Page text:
Children are at the receiving end of cyber crimes. Here’s how to stop it.

The National Crime Records Bureau (NCRB) of India registered 1,540 cases of online child abuse between 2013‐ 2015. This is before Reliance Jio made mobile internet more available than toilets in the country and glued children to screens.

YouTube has repeatedly comes under the scanner for failing to act on “toxic content” that includes child pornography and paedophilic comments, the question arises, yet again —

Should social media companies be held responsible for the content users post and how users use their services?

Similarly with the TikTok app, which has become hugely popular with young adults, Madras High Court has appealed to the Indian government to ban the app because children can become victims to sexual predators. Their recommendation is not without merit. Anybody who follows cyber-crime will tell you — children are highly vulnerable to online crimes.

According to a 2016 UNICEF report, 52 per cent of children indicated that they were bullied on social media. Children are also frequent victims to sexual abuse, sexual exploitation, banking frauds and social exclusion.

In short, children are the hardest hit by cyber crimes. And this is not just an urban problem. TikTok is more popular in rural India than urban India. To understand the nature of the problem, here’s a story of a 16 year old girl in Komachi, Karnataka.

After topping her class, a 16-year old girl was awarded a mobile tablet by her school. Her friend arranged a SIM for her tablet (under a fake profile). Soon after, she created her social media accounts and was contacted by a guy on one of the social media sites. They started chatting and she eventually agreed to meet offline.

The guy came with his group of friends, raped her, recorded a video and threatened to leak it if she protested. Thereafter, the group blackmailed her into prostitution.

She was not the only victim to their plot. There were other girls too. The case is documented in Sony’s popular crime show Crime Patrol Dastak — Episode 1010.

Is banning apps the solution to prevent online child abuse?

As the world gets more connected and access to applications becomes easier, it is increasingly becoming impossible to ban or block anything. Banning/ blocking makes access cumbersome but not impossible.

For example, most popular porn sites are blocked in India. But does that mean you can’t access porn in India? Nope.

Take a look at this message on xvideos.net (xvideos is one the largest porn sites in the world). If xvideos.com is blocked in your region, try xvideos2.com. If that’s blocked too, try xvideos.red which is a paid service. If that’s blocked too, find a site that serves content from xvideos server.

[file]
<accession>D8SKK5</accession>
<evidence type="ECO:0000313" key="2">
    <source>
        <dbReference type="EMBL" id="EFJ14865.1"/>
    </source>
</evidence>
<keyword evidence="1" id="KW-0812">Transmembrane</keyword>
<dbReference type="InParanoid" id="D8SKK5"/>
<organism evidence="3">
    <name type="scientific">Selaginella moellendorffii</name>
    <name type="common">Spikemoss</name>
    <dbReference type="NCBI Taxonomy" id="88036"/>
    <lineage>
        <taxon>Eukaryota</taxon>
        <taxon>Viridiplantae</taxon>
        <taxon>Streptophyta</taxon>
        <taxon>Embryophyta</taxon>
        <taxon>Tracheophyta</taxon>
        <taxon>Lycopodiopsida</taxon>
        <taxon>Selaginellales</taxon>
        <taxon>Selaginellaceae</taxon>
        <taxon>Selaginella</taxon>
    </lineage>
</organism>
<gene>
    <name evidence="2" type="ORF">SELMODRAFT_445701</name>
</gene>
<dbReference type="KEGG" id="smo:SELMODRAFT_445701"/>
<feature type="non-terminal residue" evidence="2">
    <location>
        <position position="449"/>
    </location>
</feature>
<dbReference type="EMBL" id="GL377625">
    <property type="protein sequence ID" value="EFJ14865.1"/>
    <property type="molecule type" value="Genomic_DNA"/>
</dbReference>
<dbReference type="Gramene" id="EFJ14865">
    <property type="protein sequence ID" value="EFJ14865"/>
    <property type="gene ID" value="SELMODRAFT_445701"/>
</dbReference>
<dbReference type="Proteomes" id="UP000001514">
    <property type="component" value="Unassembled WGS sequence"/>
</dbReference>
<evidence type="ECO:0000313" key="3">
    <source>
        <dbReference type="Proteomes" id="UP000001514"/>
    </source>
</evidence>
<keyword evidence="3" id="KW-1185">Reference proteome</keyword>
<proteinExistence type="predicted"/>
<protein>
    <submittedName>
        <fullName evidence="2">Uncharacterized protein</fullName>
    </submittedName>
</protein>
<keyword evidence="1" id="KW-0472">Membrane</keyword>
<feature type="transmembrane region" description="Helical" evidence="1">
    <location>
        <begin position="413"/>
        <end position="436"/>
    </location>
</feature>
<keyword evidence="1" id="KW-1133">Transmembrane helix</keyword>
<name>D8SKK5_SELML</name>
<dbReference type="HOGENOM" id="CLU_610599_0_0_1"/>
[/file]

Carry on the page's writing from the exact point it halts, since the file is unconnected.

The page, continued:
Take a look at this message on xvideos.net (xvideos is one the largest porn sites in the world). If xvideos.com is blocked in your region, try xvideos2.com. If that’s blocked too, try xvideos.red which is a paid service. If that’s blocked too, find a site that serves content from xvideos server.

You can block a million sites but you will always leave one out and people find creative ways around it. After all, porn is a $13 billion industry. With 1 in 10 people addicted to porn and 1 in 5 men admitting watching porn at work, it makes commercial sense for most of these sites to figure out a way around blocks to increase consumption and thereby revenue.

However, there is a growing need to create strict regulations, ensure compliance and enforcement.

A way forward

Both YouTube and TikTok are popular with young children who more often than not, use the applications without adult supervision. However that doesn’t mean we can’t supervise their consumption. We have tech to detect pornography and suspicious language from normal content. There are efficient image processing algorithms that can detect such content on the fly. If Facebook can suggest who to tag on a photograph we upload, Google Mail can suggest a reply based on the content of an email we receive, they can use the same algorithms on every video and comment (okay, if that’s too much, at least on the ones uploaded by vulnerable and suspicious accounts).

Internet companies shouldn’t wait for governments to come up with regulations, they should lead it. They have the expertise, experience and the resources to do so. But the regulations shouldn’t be too stringent that hurts the growth of small businesses or kills competition. Tools like image processing, though efficient and useful, still require significant processing power that can become too expensive for small companies or independent developers.

If there’s a transparent law governing such application, delivering justice also becomes effective.

We need a community driven approach to fight online crimes against our children. It requires both a political will as well as support from the tech community.

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